These researches were made possible with the support of Yayasan Sime Darby, which had committed RM3.96mil over six years since 2011.

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Freezing weather conditions

Thursday, February 9th, 2017

Ranau: Unusual cold weather conditions are sweeping areas here, especially Mount Kinabalu, freezing water in some places.

According to personnel on the mountain Wednesday morning, water in holes in the Low’s Peak area became frozen and formed ice of one-centimetre thick.

Members of the Auxiliary Force Mountain Search and Rescue (Mosar) said the temperature at Laban Rata at dawn was about 5 degrees Celsius.

It is believed that water in rock holes on the mountain became frozen between 2am and 4am during which the temperature was likely to fall to 0 degree Celsius.

Kinabalu Park Manager Yassin Miki said this is a rare occurrence but not the first.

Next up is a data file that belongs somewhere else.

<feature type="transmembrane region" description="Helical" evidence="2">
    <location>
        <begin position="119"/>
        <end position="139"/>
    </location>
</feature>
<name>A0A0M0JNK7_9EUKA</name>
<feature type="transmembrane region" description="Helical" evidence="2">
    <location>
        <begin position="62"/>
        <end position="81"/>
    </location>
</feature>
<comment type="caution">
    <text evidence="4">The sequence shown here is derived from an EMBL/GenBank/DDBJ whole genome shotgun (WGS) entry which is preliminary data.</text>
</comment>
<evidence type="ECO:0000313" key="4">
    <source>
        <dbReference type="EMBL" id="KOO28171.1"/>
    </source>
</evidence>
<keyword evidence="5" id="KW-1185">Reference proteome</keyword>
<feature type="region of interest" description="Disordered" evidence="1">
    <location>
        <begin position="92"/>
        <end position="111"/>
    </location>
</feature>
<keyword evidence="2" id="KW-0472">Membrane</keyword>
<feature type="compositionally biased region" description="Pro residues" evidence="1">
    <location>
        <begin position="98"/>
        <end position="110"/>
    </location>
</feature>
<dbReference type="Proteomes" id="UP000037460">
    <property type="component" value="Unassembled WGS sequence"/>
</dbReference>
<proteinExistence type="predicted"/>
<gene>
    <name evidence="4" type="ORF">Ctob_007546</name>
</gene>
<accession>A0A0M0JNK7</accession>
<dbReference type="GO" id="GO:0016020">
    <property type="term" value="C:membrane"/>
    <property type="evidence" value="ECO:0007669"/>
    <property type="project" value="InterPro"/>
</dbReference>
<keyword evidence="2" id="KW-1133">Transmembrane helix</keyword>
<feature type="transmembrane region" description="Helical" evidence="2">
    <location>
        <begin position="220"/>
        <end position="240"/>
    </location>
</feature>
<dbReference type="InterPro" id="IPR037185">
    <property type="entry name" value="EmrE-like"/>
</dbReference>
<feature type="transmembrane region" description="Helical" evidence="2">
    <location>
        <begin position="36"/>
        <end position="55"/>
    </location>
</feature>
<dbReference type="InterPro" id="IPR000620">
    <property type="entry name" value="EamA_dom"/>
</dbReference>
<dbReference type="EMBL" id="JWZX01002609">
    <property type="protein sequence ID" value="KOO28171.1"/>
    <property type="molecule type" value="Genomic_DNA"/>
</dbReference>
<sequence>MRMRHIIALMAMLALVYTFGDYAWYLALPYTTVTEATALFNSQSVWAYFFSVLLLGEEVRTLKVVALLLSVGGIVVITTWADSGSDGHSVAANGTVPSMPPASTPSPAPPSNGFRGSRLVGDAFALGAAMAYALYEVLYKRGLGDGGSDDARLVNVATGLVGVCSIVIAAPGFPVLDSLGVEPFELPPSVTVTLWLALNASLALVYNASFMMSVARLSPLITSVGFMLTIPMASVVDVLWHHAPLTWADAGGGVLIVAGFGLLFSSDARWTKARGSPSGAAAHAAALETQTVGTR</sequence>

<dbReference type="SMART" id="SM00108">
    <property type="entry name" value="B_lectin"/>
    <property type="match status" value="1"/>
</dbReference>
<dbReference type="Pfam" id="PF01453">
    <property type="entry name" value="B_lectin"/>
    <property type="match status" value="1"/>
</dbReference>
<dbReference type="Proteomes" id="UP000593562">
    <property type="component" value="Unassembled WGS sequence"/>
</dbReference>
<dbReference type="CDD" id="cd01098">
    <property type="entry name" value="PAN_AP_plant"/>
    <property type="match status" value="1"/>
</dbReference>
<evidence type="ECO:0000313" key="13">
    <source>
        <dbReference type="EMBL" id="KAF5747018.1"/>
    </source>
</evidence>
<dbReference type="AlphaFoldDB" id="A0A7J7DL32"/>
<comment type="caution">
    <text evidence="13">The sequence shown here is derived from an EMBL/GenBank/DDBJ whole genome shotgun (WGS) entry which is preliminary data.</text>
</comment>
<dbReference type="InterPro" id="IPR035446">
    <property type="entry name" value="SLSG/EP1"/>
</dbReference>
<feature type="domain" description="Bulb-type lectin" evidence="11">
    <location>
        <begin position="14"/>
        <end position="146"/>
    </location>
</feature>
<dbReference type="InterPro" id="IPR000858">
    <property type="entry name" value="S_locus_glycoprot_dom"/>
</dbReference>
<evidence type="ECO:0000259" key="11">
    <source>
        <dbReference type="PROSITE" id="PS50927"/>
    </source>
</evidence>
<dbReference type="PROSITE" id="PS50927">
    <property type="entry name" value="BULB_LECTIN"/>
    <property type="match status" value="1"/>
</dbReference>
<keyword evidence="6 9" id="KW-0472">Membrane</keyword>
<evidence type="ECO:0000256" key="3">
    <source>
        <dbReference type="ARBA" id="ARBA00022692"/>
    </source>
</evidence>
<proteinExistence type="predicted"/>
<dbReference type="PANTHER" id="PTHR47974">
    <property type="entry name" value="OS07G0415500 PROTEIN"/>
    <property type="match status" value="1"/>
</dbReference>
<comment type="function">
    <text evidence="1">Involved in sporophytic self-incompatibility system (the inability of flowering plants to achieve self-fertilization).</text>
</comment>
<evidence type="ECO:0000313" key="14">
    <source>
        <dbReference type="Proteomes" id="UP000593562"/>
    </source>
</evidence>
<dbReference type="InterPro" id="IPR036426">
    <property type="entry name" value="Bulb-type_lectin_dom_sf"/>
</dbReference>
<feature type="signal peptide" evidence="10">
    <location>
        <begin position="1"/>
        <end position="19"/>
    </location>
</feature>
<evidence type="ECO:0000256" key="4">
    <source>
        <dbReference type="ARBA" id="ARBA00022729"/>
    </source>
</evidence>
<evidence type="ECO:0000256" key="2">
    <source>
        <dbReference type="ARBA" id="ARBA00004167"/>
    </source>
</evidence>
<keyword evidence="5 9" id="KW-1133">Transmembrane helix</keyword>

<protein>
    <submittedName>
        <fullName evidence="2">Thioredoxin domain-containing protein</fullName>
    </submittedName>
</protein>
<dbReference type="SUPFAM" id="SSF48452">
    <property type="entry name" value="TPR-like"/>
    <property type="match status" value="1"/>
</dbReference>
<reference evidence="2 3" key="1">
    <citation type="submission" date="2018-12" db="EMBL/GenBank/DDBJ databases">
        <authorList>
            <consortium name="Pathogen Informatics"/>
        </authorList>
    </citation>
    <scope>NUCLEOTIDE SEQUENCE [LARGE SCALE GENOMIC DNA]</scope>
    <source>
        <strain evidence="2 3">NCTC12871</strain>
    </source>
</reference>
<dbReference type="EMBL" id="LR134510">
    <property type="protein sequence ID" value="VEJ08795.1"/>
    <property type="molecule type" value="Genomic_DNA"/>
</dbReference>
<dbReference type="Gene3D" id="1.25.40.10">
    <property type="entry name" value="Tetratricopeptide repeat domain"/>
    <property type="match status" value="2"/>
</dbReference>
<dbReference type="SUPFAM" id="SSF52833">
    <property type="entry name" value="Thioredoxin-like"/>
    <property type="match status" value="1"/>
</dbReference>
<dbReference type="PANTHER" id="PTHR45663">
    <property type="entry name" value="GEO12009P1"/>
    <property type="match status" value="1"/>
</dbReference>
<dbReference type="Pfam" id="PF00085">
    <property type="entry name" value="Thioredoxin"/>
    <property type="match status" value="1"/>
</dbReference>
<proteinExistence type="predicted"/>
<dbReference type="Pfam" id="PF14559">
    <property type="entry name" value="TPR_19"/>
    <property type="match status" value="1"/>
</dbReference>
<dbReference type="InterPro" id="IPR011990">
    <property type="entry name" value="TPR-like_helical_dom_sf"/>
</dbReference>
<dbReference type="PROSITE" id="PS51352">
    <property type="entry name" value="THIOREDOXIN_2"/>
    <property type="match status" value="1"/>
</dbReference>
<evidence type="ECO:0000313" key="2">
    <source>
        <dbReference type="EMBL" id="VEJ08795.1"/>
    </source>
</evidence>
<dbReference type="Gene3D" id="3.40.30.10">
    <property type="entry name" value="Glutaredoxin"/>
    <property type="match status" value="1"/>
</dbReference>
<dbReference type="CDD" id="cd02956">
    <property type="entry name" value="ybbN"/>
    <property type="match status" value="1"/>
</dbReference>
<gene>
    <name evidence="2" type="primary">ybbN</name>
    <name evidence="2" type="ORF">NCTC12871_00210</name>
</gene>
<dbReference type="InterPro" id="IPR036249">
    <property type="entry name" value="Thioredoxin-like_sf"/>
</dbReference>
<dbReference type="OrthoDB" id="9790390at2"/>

“Actually, for those who have long served on Mount Kinabalu, they consider it as an ordinary occurrence.

Sometimes the temperature on the summit can reach below 0 degree Celsius,” he explained.

However, he said the frozen water scene in the open is an interesting phenomenon, especially when it occurs here in the Southeast Asian region which only has the hot and humid weather throughout the year.

What matters, said Yassin, is the experience and safety of Mount Kinabalu climbers as well as all personnel on the mountain, while reminding all those concerned to bring along suitable clothing to protect themselves from the unusual cold weather.

Ranau Fire and Rescue Department Chief Jimmy Lagung said despite the freezing weather conditions on Mount Kinabalu, Mosar members are always prepared for any eventuality.

“The cold temperatures can cause climbers to be exposed and vulnerable to hypothermia (extreme cold) if they don’t wear clothes that are adequate to regulate their body temperature.

“Our advice to all climbers is to always prioritise on safety, while enjoying the beauty of the mountain and also the unique natural event like what is happening at the moment.”

Meanwhile, the State Meteorological Department said Sabah is experiencing cold weather with some districts recording low temperatures of 15 to 21 degrees Celsius between 5am and 7am.